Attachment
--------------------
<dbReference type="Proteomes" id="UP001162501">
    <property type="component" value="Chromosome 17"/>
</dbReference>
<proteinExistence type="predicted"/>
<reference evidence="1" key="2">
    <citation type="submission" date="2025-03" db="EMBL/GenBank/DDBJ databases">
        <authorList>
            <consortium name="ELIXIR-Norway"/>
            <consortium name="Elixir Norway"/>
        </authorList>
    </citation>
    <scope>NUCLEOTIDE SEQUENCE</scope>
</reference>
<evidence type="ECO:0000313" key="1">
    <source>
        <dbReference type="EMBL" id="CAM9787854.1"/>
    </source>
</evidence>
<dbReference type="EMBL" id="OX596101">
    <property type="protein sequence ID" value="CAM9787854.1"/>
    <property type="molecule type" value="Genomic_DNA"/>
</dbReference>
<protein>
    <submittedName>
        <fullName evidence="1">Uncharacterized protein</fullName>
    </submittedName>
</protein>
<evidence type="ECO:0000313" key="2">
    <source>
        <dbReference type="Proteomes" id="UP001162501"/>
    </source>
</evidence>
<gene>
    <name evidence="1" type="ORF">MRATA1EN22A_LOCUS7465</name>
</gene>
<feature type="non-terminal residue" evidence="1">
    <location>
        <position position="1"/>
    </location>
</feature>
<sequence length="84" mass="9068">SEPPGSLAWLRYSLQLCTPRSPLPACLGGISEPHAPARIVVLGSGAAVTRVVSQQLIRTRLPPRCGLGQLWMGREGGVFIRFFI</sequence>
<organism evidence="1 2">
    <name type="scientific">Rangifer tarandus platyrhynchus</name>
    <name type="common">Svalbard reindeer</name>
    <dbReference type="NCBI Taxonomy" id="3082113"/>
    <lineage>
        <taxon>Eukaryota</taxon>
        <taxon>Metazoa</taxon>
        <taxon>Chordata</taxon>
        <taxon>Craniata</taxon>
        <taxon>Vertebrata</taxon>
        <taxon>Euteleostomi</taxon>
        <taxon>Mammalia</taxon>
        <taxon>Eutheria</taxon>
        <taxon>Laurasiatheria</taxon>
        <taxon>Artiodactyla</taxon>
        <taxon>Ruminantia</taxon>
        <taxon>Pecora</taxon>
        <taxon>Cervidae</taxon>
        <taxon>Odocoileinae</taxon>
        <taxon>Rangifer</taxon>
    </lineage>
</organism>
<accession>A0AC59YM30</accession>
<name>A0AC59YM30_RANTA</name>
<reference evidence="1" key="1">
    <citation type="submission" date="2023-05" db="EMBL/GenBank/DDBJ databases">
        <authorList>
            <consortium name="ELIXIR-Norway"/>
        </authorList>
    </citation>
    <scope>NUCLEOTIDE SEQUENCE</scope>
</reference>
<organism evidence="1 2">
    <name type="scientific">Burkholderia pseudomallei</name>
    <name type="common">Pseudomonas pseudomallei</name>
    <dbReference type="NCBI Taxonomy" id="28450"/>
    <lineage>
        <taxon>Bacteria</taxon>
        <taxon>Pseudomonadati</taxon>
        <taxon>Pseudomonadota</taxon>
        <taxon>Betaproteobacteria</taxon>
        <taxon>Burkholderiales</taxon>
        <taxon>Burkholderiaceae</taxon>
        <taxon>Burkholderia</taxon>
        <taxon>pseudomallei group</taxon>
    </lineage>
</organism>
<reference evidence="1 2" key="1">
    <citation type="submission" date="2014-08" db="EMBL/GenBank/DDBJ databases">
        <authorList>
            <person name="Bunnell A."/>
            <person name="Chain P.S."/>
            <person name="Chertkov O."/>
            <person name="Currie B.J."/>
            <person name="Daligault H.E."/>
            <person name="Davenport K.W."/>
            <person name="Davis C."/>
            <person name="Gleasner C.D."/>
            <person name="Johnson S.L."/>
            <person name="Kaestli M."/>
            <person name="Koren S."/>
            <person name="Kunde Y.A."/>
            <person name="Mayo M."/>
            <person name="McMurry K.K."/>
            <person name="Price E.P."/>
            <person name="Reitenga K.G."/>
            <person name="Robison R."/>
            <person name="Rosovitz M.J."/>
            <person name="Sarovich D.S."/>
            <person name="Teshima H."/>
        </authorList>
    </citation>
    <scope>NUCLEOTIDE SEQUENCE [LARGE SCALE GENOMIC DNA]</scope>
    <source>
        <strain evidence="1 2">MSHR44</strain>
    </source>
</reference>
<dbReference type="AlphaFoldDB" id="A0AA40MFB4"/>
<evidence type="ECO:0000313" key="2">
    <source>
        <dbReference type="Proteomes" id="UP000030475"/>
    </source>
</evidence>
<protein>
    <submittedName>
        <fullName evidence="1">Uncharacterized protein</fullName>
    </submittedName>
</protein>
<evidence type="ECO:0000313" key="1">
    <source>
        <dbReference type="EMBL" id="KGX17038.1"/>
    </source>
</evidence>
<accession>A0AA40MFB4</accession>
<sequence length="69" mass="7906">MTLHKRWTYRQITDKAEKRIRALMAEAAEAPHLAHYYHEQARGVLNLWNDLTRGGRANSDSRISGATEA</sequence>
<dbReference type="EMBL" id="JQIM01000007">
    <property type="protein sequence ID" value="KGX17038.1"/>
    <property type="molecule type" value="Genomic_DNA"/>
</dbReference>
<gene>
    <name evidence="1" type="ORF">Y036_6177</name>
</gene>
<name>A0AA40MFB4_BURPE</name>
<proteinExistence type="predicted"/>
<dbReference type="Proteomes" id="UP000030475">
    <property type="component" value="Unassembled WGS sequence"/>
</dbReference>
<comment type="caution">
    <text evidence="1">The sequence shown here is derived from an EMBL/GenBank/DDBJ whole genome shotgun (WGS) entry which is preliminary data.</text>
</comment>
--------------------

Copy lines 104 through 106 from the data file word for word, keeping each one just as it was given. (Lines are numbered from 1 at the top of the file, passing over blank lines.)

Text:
            <person name="Mayo M."/>
            <person name="McMurry K.K."/>
            <person name="Price E.P."/>